The top U.S. commander in Iraq, Gen. David Petraeus, has given his military superiors and Defense Secretary Robert Gates his initial recommendation on when to resume a U.S. troop withdrawal and at what pace, a senior military officer close to the process said Friday.
The officer, who spoke to The Associated Press only on condition that he not be identified, said Petraeus was still analyzing the situation and had not yet submitted a final set of recommendations. That is expected to happen within the next week or so, but there is no firm deadline.
The officer would not provide any specifics of Petraeus' initial recommendation. He was granted anonymity because of the sensitivity of Petraeus' deliberations and because they are not completed.
Petraeus is widely expected to conclude that the outlook in Iraq _ politically as well as militarily _ has brightened enough in recent months to merit more troop cuts this fall. At Petraeus' recommendation, President Bush halted the drawdown when the last of five Army brigades, sent in 2007 as reinforcements, pulled out in mid-July; Petraeus wanted time to analyze the impact of losing those five brigades.
His recommendations to Gates and to Adm. Mike Mullen, chairman of the Joint Chiefs of Staff, on how to proceed this fall will go to Bush for a final decision, likely in September.
Estimates of how deeply Petraeus would suggest cutting this autumn have generally ranged from one to two combat brigades, or roughly 3,500 to 7,000 troops. But some recent developments might argue for smaller reductions. That includes the unanticipated pullout of Georgian troops following the invasion of their country by Russia and a delay in holding Iraqi provincial elections.
There currently are 15 combat brigades in Iraq and a total of 146,000 troops, including tens of thousands that perform support, rather than direct combat, functions.
U.S. and Iraqi officials are working on a security agreement that would include at least a notional timeline for phasing out U.S. forces, to include a pullback of combat troops from Iraqi cities by June 2009 and a broader withdrawal by the end of 2011. That is separate from Petraeus' recommendations to Gates, which are thought to be focused more on shorter-term reductions.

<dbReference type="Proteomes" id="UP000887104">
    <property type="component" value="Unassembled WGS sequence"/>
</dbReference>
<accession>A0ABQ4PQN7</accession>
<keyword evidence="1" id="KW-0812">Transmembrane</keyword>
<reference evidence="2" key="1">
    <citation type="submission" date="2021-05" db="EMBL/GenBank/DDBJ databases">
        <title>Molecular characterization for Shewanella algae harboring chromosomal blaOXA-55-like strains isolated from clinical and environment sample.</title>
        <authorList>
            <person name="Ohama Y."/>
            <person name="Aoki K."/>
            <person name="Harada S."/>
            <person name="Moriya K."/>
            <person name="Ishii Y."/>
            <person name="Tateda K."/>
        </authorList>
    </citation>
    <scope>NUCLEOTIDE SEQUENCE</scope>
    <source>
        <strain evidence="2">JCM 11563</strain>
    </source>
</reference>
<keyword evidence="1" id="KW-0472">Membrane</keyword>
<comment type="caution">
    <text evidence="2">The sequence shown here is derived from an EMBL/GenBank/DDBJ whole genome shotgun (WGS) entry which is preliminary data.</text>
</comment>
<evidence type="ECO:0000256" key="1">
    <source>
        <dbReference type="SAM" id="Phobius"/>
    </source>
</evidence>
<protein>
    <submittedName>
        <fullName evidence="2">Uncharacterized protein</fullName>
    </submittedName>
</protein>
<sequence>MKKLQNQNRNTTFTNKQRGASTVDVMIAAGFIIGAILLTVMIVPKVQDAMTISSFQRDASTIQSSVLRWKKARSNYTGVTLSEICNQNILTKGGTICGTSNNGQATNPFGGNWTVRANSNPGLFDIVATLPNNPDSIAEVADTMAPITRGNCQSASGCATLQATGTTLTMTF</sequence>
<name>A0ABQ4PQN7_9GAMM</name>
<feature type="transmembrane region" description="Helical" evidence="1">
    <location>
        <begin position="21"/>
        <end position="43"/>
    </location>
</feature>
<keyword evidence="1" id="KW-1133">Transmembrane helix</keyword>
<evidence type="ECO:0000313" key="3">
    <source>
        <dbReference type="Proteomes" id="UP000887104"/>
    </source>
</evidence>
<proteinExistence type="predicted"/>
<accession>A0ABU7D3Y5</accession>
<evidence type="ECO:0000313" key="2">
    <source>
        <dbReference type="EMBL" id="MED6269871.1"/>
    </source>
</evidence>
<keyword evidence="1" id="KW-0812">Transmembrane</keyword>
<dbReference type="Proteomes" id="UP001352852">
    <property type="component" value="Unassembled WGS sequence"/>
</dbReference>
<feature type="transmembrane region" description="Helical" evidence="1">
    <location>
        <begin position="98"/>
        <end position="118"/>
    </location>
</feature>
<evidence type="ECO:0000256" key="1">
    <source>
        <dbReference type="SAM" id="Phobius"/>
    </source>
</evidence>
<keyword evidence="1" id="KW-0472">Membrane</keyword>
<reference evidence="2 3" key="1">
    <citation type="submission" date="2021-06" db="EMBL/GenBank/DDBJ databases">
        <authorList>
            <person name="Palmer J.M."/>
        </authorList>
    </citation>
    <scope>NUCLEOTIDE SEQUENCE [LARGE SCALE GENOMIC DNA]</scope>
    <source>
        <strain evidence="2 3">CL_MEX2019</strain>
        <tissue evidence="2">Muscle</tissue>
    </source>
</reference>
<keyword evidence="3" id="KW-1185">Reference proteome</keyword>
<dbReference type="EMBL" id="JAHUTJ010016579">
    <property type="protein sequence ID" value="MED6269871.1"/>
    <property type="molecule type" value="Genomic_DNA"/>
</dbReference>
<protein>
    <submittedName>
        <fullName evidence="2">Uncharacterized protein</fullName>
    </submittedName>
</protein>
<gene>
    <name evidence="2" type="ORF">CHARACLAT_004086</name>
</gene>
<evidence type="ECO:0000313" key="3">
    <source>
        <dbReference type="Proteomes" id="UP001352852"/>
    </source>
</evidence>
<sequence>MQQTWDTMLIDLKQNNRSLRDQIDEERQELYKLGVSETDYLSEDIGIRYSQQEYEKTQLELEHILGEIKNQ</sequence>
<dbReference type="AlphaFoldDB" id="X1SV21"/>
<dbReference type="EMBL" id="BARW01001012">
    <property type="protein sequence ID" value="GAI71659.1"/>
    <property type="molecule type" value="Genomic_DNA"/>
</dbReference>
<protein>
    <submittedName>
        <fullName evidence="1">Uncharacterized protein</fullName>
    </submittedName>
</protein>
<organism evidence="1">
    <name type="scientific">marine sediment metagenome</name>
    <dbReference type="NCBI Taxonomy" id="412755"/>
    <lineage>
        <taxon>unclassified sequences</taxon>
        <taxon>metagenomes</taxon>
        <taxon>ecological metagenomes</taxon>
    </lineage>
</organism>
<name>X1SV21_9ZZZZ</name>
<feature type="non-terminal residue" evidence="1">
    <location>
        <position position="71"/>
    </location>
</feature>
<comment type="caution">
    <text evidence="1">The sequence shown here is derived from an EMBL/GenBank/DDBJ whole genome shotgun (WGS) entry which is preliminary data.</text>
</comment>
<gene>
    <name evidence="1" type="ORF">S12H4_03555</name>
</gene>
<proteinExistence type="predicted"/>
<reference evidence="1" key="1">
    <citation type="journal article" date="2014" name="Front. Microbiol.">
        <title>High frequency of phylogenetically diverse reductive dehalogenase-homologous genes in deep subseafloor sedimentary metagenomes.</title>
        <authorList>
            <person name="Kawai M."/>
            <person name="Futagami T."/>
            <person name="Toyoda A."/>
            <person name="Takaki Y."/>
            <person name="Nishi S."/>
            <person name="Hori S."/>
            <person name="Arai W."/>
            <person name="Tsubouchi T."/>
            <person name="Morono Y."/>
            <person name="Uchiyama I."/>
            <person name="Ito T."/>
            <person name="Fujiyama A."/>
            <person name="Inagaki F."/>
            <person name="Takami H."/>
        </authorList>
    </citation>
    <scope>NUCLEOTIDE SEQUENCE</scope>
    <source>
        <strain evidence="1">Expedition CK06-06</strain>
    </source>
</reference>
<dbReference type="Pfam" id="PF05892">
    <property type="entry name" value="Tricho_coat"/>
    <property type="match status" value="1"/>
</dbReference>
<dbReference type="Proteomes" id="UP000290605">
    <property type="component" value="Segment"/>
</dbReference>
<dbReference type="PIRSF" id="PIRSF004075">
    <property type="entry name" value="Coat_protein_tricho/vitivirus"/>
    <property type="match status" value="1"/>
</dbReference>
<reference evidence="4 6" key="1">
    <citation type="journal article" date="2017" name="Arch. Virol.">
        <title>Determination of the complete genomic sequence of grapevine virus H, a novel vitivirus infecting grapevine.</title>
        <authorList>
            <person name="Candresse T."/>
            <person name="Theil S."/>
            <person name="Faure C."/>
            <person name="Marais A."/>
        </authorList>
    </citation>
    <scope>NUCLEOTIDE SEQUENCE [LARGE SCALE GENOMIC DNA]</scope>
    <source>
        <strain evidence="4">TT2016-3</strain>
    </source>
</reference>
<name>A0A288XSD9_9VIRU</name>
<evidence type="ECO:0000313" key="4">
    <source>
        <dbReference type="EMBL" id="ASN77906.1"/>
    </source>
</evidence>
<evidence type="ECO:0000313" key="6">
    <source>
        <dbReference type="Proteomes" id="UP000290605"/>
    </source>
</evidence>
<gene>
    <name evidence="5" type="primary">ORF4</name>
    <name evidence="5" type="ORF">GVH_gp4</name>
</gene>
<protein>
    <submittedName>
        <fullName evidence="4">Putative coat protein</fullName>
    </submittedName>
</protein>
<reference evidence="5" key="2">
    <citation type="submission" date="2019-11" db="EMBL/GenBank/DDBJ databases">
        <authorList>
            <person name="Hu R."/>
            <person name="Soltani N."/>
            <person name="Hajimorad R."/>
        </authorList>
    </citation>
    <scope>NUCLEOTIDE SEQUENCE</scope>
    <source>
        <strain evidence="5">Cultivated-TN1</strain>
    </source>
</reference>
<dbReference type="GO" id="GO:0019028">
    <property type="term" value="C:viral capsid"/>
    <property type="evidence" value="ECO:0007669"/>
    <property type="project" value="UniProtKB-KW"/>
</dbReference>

Petraeus, along with his soon-to-be-successor, Lt. Gen. Ray Odierno, and the No. 2 U.S. commander in Iraq, Lt. Gen. Lloyd Austin, has been doing what he calls "battlefield calculus" _ studying ways of adjusting the positioning of U.S. troops in Iraq to possibly enable an overall reduction.
The commander of U.S. forces in western Iraq, for example, has said he could get by with fewer troops because security there has improved markedly and Iraq's army and police have gotten better. Security is more of an issue in areas north and northeast of Baghdad.
Based on that study, results of which have been provided by Petraeus to his superiors in Washington _ and weighing a range of other factors such as trends in the level of violence _ Petraeus has come up with "tentative recommendations" to Gates and others, the senior military officer said.
"However, the analysis is still ongoing and no decisions have yet been made," the officer said.
Adding to the calculations on troop reductions in Iraq is a growing concern in the U.S. government about a resurgent Taliban insurgency in Afghanistan and unfulfilled demands by U.S. commanders there for more U.S. troops. Significant additions in Afghanistan can't happen without reductions in Iraq.
Col. Peter Mansoor, who served as a close adviser to Petraeus in Baghdad until recently and is retiring from the Army in September, said in a telephone interview Thursday that while he is not involved in Petraeus' new assessment, he sees little reason to think that Petraeus would resist troop cuts.
"It's my belief, given the improvement in the security situation in Iraq, that there will be a continued withdrawal of U.S. forces, as promised by Gen. Petraeus at his last congressional hearing, later this fall," Mansoor said.
The senior military officer who disclosed that Petraeus had made an initial recommendation also told the AP that Afghanistan and other factors, such as war strains on the overall U.S. military, are considered in Petraeus' calculations on troop levels but are not decisive factors.
There is no specific deadline for Petraeus to submit his final recommendation, although it is expected before he turns over the U.S. military command in Baghdad in mid-September to Odierno. Petraeus' next assignment is as commander of U.S. Central Command, where he will be responsible for U.S. military involvement across the Middle East and Central Asia, including Iraq and Afghanistan.
It would be a major surprise if Petraeus did not recommend that troop reductions resume soon. In May, when he testified before the Senate Armed Services Committee, he suggested he was leaning in that direction.
"My sense is that I will be able to make a recommendation at that time for some further reductions," he said, referring to September. He made a point of saying then that the cuts might be modest.
"But I do believe there will be certain assets that, as we are already looking at the picture right now, we'll be able to recommend can be either redeployed or not deployed to the theater in the fall," he said.
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